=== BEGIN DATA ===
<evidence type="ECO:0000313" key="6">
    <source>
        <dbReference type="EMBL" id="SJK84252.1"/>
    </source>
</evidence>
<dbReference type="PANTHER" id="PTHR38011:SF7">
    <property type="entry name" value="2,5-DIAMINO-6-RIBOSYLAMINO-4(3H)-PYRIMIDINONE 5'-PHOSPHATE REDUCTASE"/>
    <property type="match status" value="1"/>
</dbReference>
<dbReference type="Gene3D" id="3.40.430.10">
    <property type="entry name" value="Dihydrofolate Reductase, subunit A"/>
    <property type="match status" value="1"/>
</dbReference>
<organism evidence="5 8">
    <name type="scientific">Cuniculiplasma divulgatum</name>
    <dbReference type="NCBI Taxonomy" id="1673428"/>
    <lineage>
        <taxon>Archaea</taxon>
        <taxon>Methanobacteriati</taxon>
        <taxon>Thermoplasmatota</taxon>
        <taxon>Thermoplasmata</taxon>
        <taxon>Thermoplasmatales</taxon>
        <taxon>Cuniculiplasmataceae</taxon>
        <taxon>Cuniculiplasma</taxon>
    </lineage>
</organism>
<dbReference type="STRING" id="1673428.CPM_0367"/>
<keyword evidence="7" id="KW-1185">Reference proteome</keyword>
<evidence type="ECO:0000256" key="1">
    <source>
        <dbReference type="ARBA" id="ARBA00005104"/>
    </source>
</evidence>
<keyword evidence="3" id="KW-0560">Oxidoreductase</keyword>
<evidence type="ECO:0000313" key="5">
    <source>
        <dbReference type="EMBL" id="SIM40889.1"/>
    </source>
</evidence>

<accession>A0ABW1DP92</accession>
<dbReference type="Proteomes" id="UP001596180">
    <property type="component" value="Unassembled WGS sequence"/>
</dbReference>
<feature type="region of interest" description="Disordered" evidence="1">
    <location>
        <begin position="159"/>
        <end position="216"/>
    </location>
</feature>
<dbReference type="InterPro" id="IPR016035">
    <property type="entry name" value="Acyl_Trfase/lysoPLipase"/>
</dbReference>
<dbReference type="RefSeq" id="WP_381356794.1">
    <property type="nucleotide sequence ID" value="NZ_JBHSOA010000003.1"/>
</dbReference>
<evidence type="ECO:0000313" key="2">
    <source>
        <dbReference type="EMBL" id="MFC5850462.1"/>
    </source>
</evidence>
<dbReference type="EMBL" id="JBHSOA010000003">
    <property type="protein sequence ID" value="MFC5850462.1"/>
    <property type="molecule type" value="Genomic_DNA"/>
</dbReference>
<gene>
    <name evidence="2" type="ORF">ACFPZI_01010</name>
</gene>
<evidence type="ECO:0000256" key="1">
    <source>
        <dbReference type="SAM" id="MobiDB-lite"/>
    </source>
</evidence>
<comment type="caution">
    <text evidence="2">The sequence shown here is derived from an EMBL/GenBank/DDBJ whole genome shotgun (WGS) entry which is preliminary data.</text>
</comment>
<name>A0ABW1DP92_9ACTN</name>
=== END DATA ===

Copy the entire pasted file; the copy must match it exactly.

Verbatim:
<evidence type="ECO:0000313" key="6">
    <source>
        <dbReference type="EMBL" id="SJK84252.1"/>
    </source>
</evidence>
<dbReference type="PANTHER" id="PTHR38011:SF7">
    <property type="entry name" value="2,5-DIAMINO-6-RIBOSYLAMINO-4(3H)-PYRIMIDINONE 5'-PHOSPHATE REDUCTASE"/>
    <property type="match status" value="1"/>
</dbReference>
<dbReference type="Gene3D" id="3.40.430.10">
    <property type="entry name" value="Dihydrofolate Reductase, subunit A"/>
    <property type="match status" value="1"/>
</dbReference>
<organism evidence="5 8">
    <name type="scientific">Cuniculiplasma divulgatum</name>
    <dbReference type="NCBI Taxonomy" id="1673428"/>
    <lineage>
        <taxon>Archaea</taxon>
        <taxon>Methanobacteriati</taxon>
        <taxon>Thermoplasmatota</taxon>
        <taxon>Thermoplasmata</taxon>
        <taxon>Thermoplasmatales</taxon>
        <taxon>Cuniculiplasmataceae</taxon>
        <taxon>Cuniculiplasma</taxon>
    </lineage>
</organism>
<dbReference type="STRING" id="1673428.CPM_0367"/>
<keyword evidence="7" id="KW-1185">Reference proteome</keyword>
<evidence type="ECO:0000256" key="1">
    <source>
        <dbReference type="ARBA" id="ARBA00005104"/>
    </source>
</evidence>
<keyword evidence="3" id="KW-0560">Oxidoreductase</keyword>
<evidence type="ECO:0000313" key="5">
    <source>
        <dbReference type="EMBL" id="SIM40889.1"/>
    </source>
</evidence>

<accession>A0ABW1DP92</accession>
<dbReference type="Proteomes" id="UP001596180">
    <property type="component" value="Unassembled WGS sequence"/>
</dbReference>
<feature type="region of interest" description="Disordered" evidence="1">
    <location>
        <begin position="159"/>
        <end position="216"/>
    </location>
</feature>
<dbReference type="InterPro" id="IPR016035">
    <property type="entry name" value="Acyl_Trfase/lysoPLipase"/>
</dbReference>
<dbReference type="RefSeq" id="WP_381356794.1">
    <property type="nucleotide sequence ID" value="NZ_JBHSOA010000003.1"/>
</dbReference>
<evidence type="ECO:0000313" key="2">
    <source>
        <dbReference type="EMBL" id="MFC5850462.1"/>
    </source>
</evidence>
<dbReference type="EMBL" id="JBHSOA010000003">
    <property type="protein sequence ID" value="MFC5850462.1"/>
    <property type="molecule type" value="Genomic_DNA"/>
</dbReference>
<gene>
    <name evidence="2" type="ORF">ACFPZI_01010</name>
</gene>
<evidence type="ECO:0000256" key="1">
    <source>
        <dbReference type="SAM" id="MobiDB-lite"/>
    </source>
</evidence>
<comment type="caution">
    <text evidence="2">The sequence shown here is derived from an EMBL/GenBank/DDBJ whole genome shotgun (WGS) entry which is preliminary data.</text>
</comment>
<name>A0ABW1DP92_9ACTN</name>